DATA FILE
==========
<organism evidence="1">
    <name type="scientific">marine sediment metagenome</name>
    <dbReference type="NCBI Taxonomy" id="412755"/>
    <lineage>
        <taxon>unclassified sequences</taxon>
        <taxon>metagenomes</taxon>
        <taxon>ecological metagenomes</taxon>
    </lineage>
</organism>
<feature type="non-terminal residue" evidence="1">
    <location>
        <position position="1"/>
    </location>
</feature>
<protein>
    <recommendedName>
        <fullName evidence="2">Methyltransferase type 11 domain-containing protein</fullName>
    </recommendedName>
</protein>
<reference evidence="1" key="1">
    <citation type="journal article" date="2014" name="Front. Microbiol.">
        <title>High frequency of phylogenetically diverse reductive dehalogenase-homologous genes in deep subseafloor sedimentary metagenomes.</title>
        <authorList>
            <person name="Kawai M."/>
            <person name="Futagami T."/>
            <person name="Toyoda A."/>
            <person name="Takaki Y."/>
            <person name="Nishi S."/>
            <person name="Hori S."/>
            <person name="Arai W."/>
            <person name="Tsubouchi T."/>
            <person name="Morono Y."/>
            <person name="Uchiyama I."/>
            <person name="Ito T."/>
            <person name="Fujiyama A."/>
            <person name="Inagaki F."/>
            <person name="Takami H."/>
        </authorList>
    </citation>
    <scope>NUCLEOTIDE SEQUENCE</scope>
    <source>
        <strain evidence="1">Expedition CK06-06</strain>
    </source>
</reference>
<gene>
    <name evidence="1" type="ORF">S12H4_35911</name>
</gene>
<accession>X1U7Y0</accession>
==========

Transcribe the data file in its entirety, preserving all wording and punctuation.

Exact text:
<organism evidence="1">
    <name type="scientific">marine sediment metagenome</name>
    <dbReference type="NCBI Taxonomy" id="412755"/>
    <lineage>
        <taxon>unclassified sequences</taxon>
        <taxon>metagenomes</taxon>
        <taxon>ecological metagenomes</taxon>
    </lineage>
</organism>
<feature type="non-terminal residue" evidence="1">
    <location>
        <position position="1"/>
    </location>
</feature>
<protein>
    <recommendedName>
        <fullName evidence="2">Methyltransferase type 11 domain-containing protein</fullName>
    </recommendedName>
</protein>
<reference evidence="1" key="1">
    <citation type="journal article" date="2014" name="Front. Microbiol.">
        <title>High frequency of phylogenetically diverse reductive dehalogenase-homologous genes in deep subseafloor sedimentary metagenomes.</title>
        <authorList>
            <person name="Kawai M."/>
            <person name="Futagami T."/>
            <person name="Toyoda A."/>
            <person name="Takaki Y."/>
            <person name="Nishi S."/>
            <person name="Hori S."/>
            <person name="Arai W."/>
            <person name="Tsubouchi T."/>
            <person name="Morono Y."/>
            <person name="Uchiyama I."/>
            <person name="Ito T."/>
            <person name="Fujiyama A."/>
            <person name="Inagaki F."/>
            <person name="Takami H."/>
        </authorList>
    </citation>
    <scope>NUCLEOTIDE SEQUENCE</scope>
    <source>
        <strain evidence="1">Expedition CK06-06</strain>
    </source>
</reference>
<gene>
    <name evidence="1" type="ORF">S12H4_35911</name>
</gene>
<accession>X1U7Y0</accession>